The Torah in Parashat Vayeishev tells of the tragedies that befell the family of Yehuda, the fourth son of Yaakov. Yehuda’s son, Er, died after his marriage to Tamar, before begetting children. Following the practice of yibum – the levirate marriage – which, apparently, was customary even before the Torah was given, Yehuda had his second son, Onan, marry Tamar. Onan also died without begetting children (as he would purposely ejaculate outside Tamar’s body during intercourse to prevent conception), and thus Tamar was again left widowed. After Onan’s passing, Yehuda told Tamar to return to her father’s home until his third son, Sheila, grew up, because, as the Torah tells, Yehuda feared that Sheila would also die. However, even when Sheila grew older, Yehuda did not bring Tamar to marry him, prompting Tamar to take the bold action of posing as a prostitute and luring Yehuda into an intimate relationship in order to conceive from a member of the family.
Rashi (38:11) explains that Yehuda in truth had no intention of ever allowing Sheila marry Tamar, as he feared that she was somehow the cause of his two older sons’ deaths. The claim that Sheila was too young was, according to Rashi, just an excuse for sending Tamar back home, as in reality Yehuda did not plan on ever allowing her to marry Sheila.
The Ramban disagrees, noting that if Yehuda feared that marrying Tamar is what caused his sons to die, and for this reason did not want her to marry Sheila, he would have told this to Tamar, without misleading her into thinking that she could eventually marry Sheila. Tamar clearly expected to marry Sheila, and thus necessarily, the Ramban argues, this must have been Yehuda’s plan. The Ramban therefore explains that Yehuda realized that his two older sons died young because of their sinful behavior (as the Torah explicitly states – 38:7,10), and so he decided to delay Sheila’s marriage until he was older. He figured that Er and Onan married at too young an age, and this is what led to their sinful conduct for which they were killed. In order not to repeat this mistake, Yehuda wanted Sheila to grow older before marrying. However, Tamar was dismayed when Sheila became old enough – in her estimation – to get married, and Yehuda still refused to have her marry him. This interpretation is offered by Chizkuni and Seforno, as well.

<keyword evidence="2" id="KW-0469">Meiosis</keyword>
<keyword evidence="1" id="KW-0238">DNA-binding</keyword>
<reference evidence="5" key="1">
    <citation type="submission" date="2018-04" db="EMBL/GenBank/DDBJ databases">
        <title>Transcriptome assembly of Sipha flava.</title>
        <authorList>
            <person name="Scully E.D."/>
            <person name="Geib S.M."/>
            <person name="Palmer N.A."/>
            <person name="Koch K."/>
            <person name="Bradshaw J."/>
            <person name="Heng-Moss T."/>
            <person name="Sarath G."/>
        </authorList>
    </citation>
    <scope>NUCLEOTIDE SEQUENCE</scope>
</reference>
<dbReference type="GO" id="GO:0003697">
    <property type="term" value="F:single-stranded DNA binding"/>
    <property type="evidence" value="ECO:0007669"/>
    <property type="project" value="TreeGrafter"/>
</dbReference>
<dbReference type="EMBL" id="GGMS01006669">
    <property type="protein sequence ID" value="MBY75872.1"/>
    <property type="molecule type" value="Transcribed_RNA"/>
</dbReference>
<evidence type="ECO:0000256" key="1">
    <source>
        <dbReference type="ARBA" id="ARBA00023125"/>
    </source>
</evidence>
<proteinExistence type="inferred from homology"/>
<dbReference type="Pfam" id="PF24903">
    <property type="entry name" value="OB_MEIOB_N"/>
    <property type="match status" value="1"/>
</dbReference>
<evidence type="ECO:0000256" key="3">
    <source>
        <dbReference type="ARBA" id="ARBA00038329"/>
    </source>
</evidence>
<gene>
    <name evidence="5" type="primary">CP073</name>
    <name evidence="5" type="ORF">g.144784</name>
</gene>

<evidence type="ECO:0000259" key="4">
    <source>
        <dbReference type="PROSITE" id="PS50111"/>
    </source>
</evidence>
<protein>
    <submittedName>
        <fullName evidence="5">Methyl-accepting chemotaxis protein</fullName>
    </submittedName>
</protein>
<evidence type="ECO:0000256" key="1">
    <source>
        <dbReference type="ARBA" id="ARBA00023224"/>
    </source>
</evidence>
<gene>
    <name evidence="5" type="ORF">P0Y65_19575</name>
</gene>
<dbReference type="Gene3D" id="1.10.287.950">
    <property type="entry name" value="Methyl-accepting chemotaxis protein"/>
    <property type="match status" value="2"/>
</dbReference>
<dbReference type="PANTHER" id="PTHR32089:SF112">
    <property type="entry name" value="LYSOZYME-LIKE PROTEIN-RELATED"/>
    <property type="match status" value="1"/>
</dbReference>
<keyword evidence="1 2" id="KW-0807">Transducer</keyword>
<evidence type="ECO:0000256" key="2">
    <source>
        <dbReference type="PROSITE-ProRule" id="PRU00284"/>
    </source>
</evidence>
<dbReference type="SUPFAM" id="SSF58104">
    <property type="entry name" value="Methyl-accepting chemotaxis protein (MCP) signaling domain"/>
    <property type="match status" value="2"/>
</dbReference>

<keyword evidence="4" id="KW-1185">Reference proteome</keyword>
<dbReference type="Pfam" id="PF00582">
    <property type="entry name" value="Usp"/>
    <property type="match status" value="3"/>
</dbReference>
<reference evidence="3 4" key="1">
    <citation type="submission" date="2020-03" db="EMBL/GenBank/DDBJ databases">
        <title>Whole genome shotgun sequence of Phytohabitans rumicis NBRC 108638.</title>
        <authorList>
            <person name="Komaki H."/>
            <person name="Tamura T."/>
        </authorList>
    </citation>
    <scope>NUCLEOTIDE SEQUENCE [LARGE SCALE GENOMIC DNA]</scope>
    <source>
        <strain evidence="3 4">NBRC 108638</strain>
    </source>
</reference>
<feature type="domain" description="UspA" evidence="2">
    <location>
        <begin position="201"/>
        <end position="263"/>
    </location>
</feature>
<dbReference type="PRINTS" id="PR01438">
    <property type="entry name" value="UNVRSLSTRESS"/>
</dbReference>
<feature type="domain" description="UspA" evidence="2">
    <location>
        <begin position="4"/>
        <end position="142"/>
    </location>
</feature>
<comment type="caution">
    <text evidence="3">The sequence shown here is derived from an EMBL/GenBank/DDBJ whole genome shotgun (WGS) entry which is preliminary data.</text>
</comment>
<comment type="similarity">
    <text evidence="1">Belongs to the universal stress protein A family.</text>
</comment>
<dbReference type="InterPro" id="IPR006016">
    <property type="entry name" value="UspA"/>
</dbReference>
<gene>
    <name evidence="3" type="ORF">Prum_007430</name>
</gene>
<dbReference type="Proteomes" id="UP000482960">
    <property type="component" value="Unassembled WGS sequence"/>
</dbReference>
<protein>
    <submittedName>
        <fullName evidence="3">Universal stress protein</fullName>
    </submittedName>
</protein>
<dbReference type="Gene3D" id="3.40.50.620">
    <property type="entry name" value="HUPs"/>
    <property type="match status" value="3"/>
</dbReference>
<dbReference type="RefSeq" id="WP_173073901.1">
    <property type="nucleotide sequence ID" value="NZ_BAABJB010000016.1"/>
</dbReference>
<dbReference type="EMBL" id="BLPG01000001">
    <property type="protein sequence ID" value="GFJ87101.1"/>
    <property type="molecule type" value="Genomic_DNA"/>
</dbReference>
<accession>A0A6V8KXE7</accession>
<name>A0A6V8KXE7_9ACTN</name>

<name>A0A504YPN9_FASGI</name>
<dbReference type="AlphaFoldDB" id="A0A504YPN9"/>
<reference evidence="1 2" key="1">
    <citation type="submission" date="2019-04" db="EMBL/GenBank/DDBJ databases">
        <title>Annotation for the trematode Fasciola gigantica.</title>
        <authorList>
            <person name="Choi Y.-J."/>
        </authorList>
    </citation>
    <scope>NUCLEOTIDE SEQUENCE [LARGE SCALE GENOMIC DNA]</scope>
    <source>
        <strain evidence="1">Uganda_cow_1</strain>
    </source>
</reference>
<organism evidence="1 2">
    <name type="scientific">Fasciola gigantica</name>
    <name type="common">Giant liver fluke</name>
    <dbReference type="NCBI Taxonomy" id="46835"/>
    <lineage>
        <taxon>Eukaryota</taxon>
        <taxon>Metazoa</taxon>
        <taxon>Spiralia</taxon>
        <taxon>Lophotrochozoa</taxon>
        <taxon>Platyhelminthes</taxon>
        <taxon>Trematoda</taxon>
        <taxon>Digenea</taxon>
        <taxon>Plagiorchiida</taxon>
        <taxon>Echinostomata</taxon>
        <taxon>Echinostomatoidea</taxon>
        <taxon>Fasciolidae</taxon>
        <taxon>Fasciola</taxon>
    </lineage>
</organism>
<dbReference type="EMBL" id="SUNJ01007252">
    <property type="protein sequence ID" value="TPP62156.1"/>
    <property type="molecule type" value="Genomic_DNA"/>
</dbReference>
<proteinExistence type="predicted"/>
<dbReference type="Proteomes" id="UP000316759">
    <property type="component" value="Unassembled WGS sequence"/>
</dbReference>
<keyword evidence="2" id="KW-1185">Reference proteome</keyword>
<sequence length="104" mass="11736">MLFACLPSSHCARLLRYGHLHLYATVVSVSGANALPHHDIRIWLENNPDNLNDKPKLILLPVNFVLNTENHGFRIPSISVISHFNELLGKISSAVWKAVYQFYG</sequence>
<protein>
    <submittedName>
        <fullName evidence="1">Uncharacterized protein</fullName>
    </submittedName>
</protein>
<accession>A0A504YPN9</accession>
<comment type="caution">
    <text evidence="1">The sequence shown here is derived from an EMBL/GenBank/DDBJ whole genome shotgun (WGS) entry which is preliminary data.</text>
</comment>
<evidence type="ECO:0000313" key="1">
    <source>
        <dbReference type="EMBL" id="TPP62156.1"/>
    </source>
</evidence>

Netziv, in his Ha’ameik Davar commentary, questions this approach, challenging the assumption that Yehuda was able to point to Er and Onan’s sinful conduct as the reason for their early deaths.
Chizkuni adds a different explanation, suggesting that perhaps Yehuda wanted Sheila to marry a different woman before then taking Tamar as a second wife. Yehuda wanted Sheila to fulfill his levirate obligation and marry Tamar, but he did not want Sheila to die without children, as his brothers did after marrying Tamar. He therefore planned for Sheila to marry and produce children with a different woman, and then marry Tamar. We might wonder, however, why, according to this theory, Yehuda would have thought to allow Sheila to marry Tamar at all, even after producing children with another woman, if he feared this marriage would cause Sheila to die.
Netziv takes a much different approach. In his view, Yehuda did not know the reason for his sons’ premature death, and so he feared that his family was plagued by a genetic defect of sorts which made his sons die young. He therefore told Tamar to return home and not to wait for Sheila to become old enough to marry, as he wanted to see if Sheila would die at a young age like his older brothers. In the end, however, even when Sheila grew older than the age at which Er and Onan died, Yehuda still did not have him marry Tamar, for some unknown reason (see Netziv’s comments to 38:26), and thus Tamar decided to boldly initiate an intimate encounter with Yehuda so she could bear a child.